"The dish was one of the signature specialties of my mentor, Ignazio Diana, the head chef at Pierino in Pisa, where I received my early training," owner and chef [Celestino Drago] says. Drago inherited the dish when Diana left to open his own restaurant and Drago replaced him. "There are many parchment dishes in Italy (forerunners of the en papillote dishes of France), but no one had tried aluminum foil. I made some further changes, adding curry to the sauce, but it was one of those dishes you never forget. It became part of my repertoire, and I promised myself it would be a specialty when I owned my own place," says Drago, whose establishment has become a star among Italian restaurants in Los Angeles.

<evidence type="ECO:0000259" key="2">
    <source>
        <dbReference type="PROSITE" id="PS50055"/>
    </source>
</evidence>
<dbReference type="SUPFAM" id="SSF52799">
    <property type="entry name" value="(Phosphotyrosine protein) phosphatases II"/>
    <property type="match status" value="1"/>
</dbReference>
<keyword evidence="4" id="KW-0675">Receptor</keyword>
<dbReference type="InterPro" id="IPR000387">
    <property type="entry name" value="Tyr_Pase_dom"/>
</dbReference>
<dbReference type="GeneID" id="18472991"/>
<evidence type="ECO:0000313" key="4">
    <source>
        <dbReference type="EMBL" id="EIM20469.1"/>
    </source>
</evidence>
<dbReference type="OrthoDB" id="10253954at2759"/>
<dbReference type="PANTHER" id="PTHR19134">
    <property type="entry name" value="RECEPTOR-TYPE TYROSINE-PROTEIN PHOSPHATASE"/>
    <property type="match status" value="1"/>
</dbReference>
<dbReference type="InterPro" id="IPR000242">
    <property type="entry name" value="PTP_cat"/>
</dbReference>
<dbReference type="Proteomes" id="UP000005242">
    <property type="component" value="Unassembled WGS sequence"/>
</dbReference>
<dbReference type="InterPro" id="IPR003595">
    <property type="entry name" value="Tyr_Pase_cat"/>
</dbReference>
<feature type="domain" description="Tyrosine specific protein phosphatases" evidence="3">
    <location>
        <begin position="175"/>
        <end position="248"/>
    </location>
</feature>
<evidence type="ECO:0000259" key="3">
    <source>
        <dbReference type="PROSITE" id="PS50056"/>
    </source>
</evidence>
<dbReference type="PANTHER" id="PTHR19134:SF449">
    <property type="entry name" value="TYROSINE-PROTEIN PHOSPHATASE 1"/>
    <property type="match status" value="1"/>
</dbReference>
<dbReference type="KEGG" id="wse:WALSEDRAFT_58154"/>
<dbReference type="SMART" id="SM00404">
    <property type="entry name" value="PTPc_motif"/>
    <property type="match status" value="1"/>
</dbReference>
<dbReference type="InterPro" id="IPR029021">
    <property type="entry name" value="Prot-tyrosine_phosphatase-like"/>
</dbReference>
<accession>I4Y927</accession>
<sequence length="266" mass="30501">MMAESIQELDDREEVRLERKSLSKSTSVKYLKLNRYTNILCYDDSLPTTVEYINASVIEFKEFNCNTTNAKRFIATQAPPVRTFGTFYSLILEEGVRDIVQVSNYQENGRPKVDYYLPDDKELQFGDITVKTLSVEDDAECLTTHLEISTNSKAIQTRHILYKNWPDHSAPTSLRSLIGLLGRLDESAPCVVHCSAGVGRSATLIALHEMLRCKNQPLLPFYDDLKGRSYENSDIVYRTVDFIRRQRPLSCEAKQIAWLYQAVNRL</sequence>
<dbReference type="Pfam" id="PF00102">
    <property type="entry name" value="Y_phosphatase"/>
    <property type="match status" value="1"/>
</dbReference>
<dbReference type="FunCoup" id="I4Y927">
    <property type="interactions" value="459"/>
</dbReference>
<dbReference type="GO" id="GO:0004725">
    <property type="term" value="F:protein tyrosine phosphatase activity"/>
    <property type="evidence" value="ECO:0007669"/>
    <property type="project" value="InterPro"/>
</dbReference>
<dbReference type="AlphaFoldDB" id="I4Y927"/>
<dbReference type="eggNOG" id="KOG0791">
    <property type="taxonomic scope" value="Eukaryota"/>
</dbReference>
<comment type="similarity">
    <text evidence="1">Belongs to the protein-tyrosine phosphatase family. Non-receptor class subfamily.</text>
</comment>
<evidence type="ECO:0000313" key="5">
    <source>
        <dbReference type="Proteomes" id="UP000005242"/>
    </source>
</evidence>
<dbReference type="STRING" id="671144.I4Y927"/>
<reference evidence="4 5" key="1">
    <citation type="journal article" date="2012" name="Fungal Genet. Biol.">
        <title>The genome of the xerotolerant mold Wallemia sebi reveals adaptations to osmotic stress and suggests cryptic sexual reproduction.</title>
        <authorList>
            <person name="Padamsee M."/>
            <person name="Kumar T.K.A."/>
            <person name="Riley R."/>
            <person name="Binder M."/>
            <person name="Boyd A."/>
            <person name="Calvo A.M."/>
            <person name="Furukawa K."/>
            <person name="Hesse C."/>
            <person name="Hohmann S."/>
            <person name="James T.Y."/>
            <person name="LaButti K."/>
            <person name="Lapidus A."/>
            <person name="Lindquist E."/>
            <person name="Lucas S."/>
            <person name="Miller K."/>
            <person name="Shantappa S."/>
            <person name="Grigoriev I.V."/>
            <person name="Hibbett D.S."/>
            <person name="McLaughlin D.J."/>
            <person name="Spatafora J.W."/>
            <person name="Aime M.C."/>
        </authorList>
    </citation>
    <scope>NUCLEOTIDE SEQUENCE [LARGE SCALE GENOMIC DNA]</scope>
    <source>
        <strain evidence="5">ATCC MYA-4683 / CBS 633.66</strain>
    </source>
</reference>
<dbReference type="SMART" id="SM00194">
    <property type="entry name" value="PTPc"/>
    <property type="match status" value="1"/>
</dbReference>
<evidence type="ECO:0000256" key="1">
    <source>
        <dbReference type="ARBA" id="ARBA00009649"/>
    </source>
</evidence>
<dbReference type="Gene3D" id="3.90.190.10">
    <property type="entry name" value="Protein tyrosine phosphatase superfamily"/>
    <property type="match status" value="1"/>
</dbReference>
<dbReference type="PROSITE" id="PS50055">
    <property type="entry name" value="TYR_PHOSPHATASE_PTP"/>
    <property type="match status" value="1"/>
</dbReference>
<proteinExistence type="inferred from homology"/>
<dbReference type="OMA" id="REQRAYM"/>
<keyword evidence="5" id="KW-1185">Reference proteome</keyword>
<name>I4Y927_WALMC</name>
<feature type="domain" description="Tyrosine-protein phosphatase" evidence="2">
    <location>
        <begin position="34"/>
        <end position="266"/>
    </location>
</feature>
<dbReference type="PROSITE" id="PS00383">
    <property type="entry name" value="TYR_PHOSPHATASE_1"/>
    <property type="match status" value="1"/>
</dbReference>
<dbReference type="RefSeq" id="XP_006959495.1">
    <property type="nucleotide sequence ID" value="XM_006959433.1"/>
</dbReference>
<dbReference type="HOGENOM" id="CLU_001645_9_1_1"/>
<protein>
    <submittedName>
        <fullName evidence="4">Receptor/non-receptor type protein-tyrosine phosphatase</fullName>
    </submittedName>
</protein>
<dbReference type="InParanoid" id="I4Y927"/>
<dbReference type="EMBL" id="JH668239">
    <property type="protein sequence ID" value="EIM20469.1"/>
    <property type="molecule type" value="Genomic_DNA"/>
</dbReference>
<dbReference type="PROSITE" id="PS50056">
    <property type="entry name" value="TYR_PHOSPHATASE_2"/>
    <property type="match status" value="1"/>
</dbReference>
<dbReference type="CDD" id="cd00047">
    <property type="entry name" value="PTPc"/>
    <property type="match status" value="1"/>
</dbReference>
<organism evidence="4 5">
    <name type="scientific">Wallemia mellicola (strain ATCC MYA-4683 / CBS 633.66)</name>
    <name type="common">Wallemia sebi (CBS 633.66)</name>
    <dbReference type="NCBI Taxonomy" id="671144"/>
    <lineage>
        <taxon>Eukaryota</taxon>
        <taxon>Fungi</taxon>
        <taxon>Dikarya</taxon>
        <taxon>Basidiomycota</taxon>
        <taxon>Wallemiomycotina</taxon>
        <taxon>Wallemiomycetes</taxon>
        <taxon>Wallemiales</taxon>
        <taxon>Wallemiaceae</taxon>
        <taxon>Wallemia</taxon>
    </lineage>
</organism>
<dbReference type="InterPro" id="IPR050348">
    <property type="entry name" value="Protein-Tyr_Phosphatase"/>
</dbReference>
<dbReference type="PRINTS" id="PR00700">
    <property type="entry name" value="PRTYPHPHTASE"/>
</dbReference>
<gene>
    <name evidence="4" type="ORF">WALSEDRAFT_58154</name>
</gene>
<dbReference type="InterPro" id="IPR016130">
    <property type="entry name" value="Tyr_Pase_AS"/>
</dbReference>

Drago, who had been brought in from Italy by the owners of Orlando-Orsini restaurant in West Los Angeles, was among the first of the professional Italian chefs to revolutionize Italian cooking in Los Angeles. "It wasn't an easy road," Drago confesses. "In the early '70s, we had a hard time finding basic ingredients-things like fresh basil and Reggiano Parmesan, not to mention white truffles." Drago and many of his colleagues fought misconceptions about Italian cooking by diners who expected Italian sauces to be thick and the scaloppini batter-fried, and that the only pasta served would be ravioli, manicotti and spaghetti.